Tuesday, January 9, 2007

Who are you?

This is probably one of the biggest problems I have with starting a blog. I have already sacrificed some anonymity in starting and in the first two posts, but I feel I should let you know a little about me, but not everything.
I have lived in Bountiful for almost all of my life. Exceptions include: a year studying at Southern Utah University; a two year, full-time mission for the Church of Jesus Christ of Latter-day Saints in Melbourne, Australia; and a semester internship in Washington, DC. I have a Bachelor's of Science in Political Science from the University of Utah, with a Certificate in International Relations. I recently finished working on the campaign for the Democratic US Senate candidate in Utah. In lieu of finding a real job (yet), I have returned to the U to take classes for the Campaign Management Minor.
As I said before, one of my biggest interests is politics. I have been interested in it since I witnessed Ronald Reagan interrupt cartoons on TV one day, shocked at the power one man could have to stop cartoons. However, my political philosophy does not have great appreciation for Reagan. I consider there are three main influences on my political outlook: my family, my education, and my mission. My father is a Vietnam veteran, now retired from a defense contractor, and has evolved in his own political ideas from a strong Republican from Nixon through Dole to voting for Nader in 2000, now berating the "fascists masquerading as Republicans." My mother is a kindergarten teacher, and her struggles with that profession have greatly influenced my positions on government. Though she considers herself an independent, as a result of her early activism in education labor politics brought me into contact with more Democrats, and I have eventually sympathized with the party's other positions, for the most part.
My education involves schooling, but also the books I have read and the documentaries I have watched. Understanding the historical ideas of the political parties and their leaders has shaped how I feel about each party's philosophies. My schooling has forced me to evaluate the policies on a mostly objective basis. Such study has led me to believe that Democrats have salient morals, values, and ideas, as well as effective policies that address real problems. My favorite quote comes from the PBS American Experience documentary on LBJ, and illustrates what I think government should have its clearest focus: “People programs. People. I'm talking about people. I mean, p-e-e-p-u-l. I'm talking folks!"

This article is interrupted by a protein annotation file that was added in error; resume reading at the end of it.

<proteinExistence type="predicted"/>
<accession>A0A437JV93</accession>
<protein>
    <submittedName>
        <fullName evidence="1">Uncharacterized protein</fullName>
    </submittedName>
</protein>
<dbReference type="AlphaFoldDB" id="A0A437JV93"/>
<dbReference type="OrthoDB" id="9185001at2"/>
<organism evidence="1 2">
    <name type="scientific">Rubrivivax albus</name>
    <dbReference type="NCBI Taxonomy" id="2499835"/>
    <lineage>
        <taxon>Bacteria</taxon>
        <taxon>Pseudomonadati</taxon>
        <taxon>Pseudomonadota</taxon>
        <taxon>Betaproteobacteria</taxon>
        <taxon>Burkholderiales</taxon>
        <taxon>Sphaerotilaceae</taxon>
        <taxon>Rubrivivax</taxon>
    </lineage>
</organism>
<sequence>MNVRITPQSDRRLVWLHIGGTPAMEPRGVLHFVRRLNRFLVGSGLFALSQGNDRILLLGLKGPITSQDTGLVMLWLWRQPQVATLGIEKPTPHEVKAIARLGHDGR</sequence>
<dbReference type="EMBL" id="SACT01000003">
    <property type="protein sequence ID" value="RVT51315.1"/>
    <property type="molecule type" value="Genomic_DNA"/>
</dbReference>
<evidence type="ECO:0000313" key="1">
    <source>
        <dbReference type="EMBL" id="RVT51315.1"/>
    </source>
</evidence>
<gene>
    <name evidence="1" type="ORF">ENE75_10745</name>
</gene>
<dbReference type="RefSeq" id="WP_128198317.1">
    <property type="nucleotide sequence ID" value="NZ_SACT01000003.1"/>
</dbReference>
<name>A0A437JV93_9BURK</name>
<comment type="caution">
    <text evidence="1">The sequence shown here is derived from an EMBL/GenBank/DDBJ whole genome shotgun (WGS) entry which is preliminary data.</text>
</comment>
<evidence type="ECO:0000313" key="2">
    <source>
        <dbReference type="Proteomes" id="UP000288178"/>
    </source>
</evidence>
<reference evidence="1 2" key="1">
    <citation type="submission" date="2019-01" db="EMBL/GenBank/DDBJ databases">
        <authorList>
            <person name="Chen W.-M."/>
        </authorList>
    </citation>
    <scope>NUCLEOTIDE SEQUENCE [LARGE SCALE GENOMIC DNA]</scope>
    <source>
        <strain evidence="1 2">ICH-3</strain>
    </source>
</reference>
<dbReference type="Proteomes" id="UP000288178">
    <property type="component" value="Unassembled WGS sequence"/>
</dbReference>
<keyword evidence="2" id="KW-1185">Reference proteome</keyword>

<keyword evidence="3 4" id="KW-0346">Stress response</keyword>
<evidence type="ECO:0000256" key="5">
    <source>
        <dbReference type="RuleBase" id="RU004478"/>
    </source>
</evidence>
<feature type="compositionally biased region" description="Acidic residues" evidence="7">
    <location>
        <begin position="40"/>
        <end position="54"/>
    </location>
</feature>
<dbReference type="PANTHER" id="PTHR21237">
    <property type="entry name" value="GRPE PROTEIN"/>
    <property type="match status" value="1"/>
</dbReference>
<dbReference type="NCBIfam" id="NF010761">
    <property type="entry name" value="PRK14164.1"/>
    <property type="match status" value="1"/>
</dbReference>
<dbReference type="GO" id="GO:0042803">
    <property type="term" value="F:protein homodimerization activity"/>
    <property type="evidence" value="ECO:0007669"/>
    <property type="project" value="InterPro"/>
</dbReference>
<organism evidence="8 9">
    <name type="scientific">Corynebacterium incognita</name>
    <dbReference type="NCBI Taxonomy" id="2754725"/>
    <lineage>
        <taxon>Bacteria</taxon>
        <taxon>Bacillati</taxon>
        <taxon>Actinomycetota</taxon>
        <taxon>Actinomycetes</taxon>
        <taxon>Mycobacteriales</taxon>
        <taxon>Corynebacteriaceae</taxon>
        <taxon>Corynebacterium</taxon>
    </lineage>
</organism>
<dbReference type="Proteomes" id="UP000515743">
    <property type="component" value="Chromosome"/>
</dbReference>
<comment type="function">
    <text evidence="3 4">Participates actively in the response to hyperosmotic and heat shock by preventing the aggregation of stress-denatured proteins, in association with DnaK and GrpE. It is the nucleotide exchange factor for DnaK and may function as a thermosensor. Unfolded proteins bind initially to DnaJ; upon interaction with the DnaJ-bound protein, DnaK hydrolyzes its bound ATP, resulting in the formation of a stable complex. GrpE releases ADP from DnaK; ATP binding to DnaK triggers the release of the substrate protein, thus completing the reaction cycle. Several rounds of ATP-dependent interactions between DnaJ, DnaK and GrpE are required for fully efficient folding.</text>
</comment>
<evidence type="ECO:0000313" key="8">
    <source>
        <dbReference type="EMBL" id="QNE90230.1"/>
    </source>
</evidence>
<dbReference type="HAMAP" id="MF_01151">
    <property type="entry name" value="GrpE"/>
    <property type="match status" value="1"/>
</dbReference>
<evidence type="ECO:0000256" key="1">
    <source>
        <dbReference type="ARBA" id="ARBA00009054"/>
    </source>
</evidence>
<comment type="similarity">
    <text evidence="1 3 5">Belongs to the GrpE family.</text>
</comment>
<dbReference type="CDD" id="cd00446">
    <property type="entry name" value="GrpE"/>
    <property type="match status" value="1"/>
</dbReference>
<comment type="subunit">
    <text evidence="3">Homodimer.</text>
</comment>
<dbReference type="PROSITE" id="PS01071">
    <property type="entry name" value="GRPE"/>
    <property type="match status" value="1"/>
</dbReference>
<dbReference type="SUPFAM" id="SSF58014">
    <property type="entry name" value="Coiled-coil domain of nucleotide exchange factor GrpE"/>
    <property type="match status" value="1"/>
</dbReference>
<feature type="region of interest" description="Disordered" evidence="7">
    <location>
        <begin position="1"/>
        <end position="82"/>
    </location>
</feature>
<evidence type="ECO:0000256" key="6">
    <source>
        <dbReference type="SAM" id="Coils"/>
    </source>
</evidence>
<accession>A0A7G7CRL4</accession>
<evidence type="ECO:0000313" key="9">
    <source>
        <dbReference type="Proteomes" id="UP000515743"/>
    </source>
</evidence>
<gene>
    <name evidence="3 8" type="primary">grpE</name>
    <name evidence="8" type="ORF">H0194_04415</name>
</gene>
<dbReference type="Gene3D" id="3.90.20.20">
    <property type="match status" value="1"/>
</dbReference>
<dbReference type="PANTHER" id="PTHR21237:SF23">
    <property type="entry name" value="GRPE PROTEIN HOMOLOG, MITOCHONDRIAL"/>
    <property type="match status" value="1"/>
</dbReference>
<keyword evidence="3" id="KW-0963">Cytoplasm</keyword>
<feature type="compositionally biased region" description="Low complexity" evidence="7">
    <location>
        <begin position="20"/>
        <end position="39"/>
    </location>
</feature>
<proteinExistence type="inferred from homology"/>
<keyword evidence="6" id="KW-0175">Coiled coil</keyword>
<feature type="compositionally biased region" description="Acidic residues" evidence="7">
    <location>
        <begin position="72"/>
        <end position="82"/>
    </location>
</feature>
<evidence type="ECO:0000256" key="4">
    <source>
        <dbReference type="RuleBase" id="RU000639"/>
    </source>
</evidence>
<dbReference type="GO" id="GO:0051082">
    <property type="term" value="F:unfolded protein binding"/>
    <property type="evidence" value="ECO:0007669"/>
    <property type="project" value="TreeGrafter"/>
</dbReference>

My mission was a very important experience because it really made me a Democrat. I entered the MTC on September 12, 2001. On September 10, because I was so politically interested, I worried that I would constantly be distracted by politics, even in Australia. On the 12th, I had confidence that I could ignore politics and the news and give my full effort to the work. I figured that Bush would assume a FDR-like mantle, rallying the nations of the world together to fight a common enemy and no one would disagree with him because it was so obvious the reasons that we had to fight and other nations, including Australians, would be glad to help. For the first few months, it was good. Most Aussies were kind and understanding when they found out my companion and I were Americans. That started to change after the first missile strike on Afghanistan, and slid further downhill as Bush became more and more obsessed with Iraq. I distinctly recall one door where the woman would not talk to us “because your President wants to go to war.” I had no idea at the time (around October 2002) what was going on, but it soon became apparent. (As a sidenote, I doubt the woman would have listened to us anyway.) I realized how stupid things were when, on the day the invasion started, we went to fill up our car at the 7-11 next door to the mission office where I worked. The attendant, in a rather frightened tone, asked if many Americans were around the office; I surmised he was afraid of terrorists attacking the mission office, which would probably have a negative effect on the petrol station. When I came home, I realized how crappy things were in Iraq, and the rest of the state, county, and country.

That sums up my political history, somewhat. I am taking a class on political philosophy this semester, so that may become more detailed.

This blog will not be all politics all the time. I intend to write about sports, especially my teams: the Utes, Jazz, Yankees, Nationals, 49ers, and Real. I will also talk about music; my tastes tend to favor anything but pop, and I may have some Pandora stuff on here. I hesitate to put movie reviews on here, because I have no real expertise, but I will probably make some comments. Anything else you want to talk about, feel free to let me know.

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